I don't know what the second album I bought was, but the first was the Yardbirds' "For Your Love," in 1965, and I bought "Sgt. Pepper" along with "Fresh Cream" and "Absolutely Free," on my way to college, six months before "We're Only In It For the Money" was released.
So I'm not any hipper than Wayno, just a little older.
Anyway, he's right that The Chrome Plated Megaphone of Destiny is probably not the moment of zen to unload upon an unprepared audience, and I like his alternate offering which does not require familiarity with Kafka.
And, being older, here's something from my first album, which does not require familiarity with Eric Clapton, but it's how we first met him (and Jeff Beck):
So yesterday's debacle included a crash that lost two hours of work and then, when I started up again, some second wave of technical gremlins that brought things to a quick exit because I had a meeting to get to.
I've been so tied up with work for the last few days that I can't comment on this latest thing, except that if the tapes don't show that he actually shot someone on Fifth Avenue, I can't imagine how they'll derail Trump at this stage, since -- as far as I know -- he's never denied the payments under oath, so there's no perjury, and revealing that Donald Trump is a liar is, well, not much of a revelation.
Nor is revealing that he's an adulterer or a tomcat or whatever. Keep it straight, folks: The Nixon tapes tied him to a criminal conspiracy. Clinton was not impeached for adultery but for lying about it under oath. Neither of these apply here.
Marlette has it right: It's an embarrassment.
But even that has to be understood in light of the President's inability to be embarrassed.
We've got a lot of questions yet to be answered, but I think we all know the answer to "At long last, have you no sense of shame?"
What I had realized before I hit the road and got busy was that Trump was becoming hard to satirize because not only is he shameless, but he has been operating at a level of erratic, inexplicable malfunction that you can't really exaggerate for comic effect.
Dan Perkin's remark (worth reading again) that, rather than a source of constant inspiration, Trump is like asking for a glass of water and getting hit in the face with a fire hose is often quoted, but I think Mike Luckovich's current lineup of cartoons he didn't bother drawing illustrates the actual difficulty.
First of all, how do you exaggerate it? And, second, how do you find new ways to attack the same, repeated lies, distortions, cruel attacks, nonsensical declarations and relentless flow of folly?
As Gary Varvel suggests, there is a ridiculous element to the carny-barker cries of "Breaking News!" with which Wolf Blitzer lures viewers into his tent, and, when everything is an emergency, people eventually decide nothing is, and they tune out.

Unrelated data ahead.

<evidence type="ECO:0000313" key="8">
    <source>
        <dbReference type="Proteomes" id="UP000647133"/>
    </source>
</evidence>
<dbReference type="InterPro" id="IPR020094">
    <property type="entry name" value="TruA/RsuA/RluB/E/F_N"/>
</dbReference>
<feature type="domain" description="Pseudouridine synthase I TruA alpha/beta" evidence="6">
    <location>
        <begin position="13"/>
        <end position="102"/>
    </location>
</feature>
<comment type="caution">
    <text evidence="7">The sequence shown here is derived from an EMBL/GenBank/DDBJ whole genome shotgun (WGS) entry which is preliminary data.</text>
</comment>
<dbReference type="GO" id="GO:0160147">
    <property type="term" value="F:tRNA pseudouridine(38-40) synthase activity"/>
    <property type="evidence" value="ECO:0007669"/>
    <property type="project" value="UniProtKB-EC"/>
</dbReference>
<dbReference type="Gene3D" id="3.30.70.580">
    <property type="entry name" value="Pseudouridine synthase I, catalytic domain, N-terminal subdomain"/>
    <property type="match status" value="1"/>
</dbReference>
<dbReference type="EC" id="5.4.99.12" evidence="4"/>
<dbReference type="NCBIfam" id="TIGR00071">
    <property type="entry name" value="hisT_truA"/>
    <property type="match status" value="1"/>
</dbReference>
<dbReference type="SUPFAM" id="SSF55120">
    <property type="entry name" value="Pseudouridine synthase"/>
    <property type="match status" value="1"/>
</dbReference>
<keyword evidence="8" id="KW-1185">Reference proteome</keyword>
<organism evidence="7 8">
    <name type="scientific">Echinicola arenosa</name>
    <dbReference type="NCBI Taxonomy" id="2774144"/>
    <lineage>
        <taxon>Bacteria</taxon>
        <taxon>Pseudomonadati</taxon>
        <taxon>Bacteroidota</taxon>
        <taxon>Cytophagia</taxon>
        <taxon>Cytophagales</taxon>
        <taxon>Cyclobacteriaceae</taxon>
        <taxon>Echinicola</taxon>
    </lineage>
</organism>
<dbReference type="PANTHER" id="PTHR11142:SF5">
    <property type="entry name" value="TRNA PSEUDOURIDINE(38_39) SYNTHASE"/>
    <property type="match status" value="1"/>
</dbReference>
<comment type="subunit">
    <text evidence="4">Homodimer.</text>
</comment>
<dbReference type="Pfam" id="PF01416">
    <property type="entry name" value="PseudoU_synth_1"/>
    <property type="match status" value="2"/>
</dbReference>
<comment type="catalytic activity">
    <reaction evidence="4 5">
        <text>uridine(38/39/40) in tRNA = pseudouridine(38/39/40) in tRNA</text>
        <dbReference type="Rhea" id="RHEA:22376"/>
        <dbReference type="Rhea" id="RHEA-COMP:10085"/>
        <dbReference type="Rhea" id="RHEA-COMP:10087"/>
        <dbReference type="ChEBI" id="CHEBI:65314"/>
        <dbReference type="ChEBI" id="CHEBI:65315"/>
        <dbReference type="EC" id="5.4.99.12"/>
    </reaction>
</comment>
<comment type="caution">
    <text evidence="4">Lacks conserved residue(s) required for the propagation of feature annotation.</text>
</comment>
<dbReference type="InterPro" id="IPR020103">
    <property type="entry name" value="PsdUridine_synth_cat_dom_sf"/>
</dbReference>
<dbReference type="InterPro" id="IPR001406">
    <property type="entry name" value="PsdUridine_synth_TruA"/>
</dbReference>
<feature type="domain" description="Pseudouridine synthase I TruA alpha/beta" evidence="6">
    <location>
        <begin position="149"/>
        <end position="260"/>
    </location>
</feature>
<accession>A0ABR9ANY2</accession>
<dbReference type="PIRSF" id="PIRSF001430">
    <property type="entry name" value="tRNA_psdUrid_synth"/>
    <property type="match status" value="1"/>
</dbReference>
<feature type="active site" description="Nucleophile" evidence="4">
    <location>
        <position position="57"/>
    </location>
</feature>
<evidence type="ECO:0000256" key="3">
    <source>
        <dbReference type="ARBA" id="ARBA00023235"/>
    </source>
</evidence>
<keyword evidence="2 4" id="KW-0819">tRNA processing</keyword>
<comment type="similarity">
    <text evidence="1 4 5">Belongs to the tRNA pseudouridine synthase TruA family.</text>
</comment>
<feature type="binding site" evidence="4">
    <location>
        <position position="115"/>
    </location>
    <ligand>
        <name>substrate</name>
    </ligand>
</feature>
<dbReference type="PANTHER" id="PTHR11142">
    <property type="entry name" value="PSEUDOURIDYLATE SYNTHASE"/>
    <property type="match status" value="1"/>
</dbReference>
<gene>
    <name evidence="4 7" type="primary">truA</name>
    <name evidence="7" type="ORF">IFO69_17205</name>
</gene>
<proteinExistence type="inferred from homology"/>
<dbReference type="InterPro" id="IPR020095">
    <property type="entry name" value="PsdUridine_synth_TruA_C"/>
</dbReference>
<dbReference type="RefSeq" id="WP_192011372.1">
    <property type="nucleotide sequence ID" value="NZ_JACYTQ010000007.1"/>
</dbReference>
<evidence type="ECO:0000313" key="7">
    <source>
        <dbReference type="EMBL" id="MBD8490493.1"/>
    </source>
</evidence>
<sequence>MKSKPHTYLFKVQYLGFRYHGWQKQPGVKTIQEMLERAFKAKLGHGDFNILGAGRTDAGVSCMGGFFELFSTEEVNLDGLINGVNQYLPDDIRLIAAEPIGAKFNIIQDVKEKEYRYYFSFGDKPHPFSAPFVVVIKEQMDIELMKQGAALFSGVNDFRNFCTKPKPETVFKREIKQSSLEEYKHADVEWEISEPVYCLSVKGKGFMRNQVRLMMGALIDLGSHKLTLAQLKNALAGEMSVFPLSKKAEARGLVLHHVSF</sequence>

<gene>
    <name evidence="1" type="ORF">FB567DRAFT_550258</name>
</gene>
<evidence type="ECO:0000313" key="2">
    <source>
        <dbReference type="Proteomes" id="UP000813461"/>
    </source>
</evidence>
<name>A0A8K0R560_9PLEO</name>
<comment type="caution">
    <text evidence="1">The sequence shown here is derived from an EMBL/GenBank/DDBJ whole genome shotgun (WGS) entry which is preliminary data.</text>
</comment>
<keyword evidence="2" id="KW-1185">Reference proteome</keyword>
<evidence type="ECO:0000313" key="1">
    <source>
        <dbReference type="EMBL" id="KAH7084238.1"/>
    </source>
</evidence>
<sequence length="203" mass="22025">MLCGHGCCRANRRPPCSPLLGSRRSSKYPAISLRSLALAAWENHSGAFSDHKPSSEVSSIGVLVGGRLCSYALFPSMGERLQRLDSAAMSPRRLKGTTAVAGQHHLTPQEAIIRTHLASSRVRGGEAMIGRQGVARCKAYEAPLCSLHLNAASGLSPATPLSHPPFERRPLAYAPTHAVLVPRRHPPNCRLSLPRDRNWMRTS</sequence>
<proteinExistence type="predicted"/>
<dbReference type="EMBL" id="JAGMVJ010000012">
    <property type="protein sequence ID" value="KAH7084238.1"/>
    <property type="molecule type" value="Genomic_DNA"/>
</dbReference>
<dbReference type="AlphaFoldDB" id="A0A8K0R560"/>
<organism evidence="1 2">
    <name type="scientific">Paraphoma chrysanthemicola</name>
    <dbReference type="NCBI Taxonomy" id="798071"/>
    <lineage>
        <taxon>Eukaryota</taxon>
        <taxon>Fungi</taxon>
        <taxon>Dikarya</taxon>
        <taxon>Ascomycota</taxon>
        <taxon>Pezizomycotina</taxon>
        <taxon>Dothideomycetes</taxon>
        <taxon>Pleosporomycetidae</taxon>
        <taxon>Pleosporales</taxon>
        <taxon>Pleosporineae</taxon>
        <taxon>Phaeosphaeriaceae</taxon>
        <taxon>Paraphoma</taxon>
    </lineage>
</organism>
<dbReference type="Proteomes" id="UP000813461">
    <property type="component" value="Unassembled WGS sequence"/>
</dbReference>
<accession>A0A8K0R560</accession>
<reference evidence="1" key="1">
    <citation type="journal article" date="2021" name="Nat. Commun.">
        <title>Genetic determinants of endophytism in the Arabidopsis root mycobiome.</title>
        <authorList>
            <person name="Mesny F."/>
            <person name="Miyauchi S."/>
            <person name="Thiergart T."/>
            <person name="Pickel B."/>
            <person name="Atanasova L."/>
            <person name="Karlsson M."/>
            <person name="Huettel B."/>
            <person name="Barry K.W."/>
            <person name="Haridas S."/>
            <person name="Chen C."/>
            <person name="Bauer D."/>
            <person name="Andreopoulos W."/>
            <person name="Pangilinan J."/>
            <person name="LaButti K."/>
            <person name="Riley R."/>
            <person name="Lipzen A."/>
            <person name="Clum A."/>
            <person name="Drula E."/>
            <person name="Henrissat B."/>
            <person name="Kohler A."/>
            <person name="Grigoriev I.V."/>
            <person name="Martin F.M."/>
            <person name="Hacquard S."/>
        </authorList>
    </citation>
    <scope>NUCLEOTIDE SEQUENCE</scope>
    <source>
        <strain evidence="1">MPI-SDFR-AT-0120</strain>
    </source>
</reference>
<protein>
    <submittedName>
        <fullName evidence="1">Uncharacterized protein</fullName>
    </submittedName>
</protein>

And yet you can't simply go silent or declare that this is "the new normal" or go back and site other low moments to justify what is happening.
To put that fire hose metaphor into a more specific usage, the fact that we've seen buildings burn in the past is no reason not to fight the fire in front of us.
The challenge for editorial cartoonists is to continue to keep the public informed without either losing credibility with unwarranted panic or lose their attention with a relentless drumbeat that fades into the ambient noise of our lives.
However, it's not impossible to make sharp points, and Matt Davies offers a view of that private conversation. I think the Congressional effort to subpoena the interpreters is folly, though I'd love to know what they discussed. On the other hand, I think that, if he doesn't have the specific transcript, Davies has captured the process.
And Luckovich, in turn, points to the reason Trump is able to get away with being a Russian stooge. As inconceivable as it is for Trump to buddy up to Putin, it's even moreso for the Republicans, supposedly the voice for American conservatives, to not simply ignore his antics but to justify and enable them.
Trump at least has the double excuse that he's an amateur and so can be flummoxed by Putin's attention, as well as the darker excuse of possible financial tangles or even that semi-mythical pee tape, to explain why he is so loyal to the Russians.
But you have to wonder if he somehow found a tape of the entire Republican party cavorting with hookers in a Moscow hotel?
What explains the fact that they continue to actively support this incompetent, disloyal nitwit?
Well, Nate Beeler is no bleeding liberal, and he seems to be willing to break ranks with those who pretend to believe as many as six impossible things before breakfast.
Nor is Scott Stantis a leftist by any definition, and he's willing to confront the evidence that seems to add credence, if not specifically confirm, long-bubbling rumors of Russians channeling money to Republicans through the NRA.
As said before, November is going to tell us a lot. The Republican leadership can count on the unswerving loyalty of the Deplorables, but it's a very open and interesting question as to how big a portion of the electorate those people actually represent, and you won't get an answer by only meeting the public at Deplorable rallies.
People get the government they deserve, and we're in "Fool me once" territory.
Meanwhile, in less fraught matters: And on a slightly related topic, Jimmy Margulies offers this take on his former governor, Chris Christie's, forthcoming book.
Not that we expect politicians' memoirs to be anything other than self-serving, of course, and, whether or not Christie has a sense of shame, I'm not sure many people outside the NYC/NJ Metro area give a damn about him, or -- except during his brief flail at the presidency -- ever did except as a source of amusement.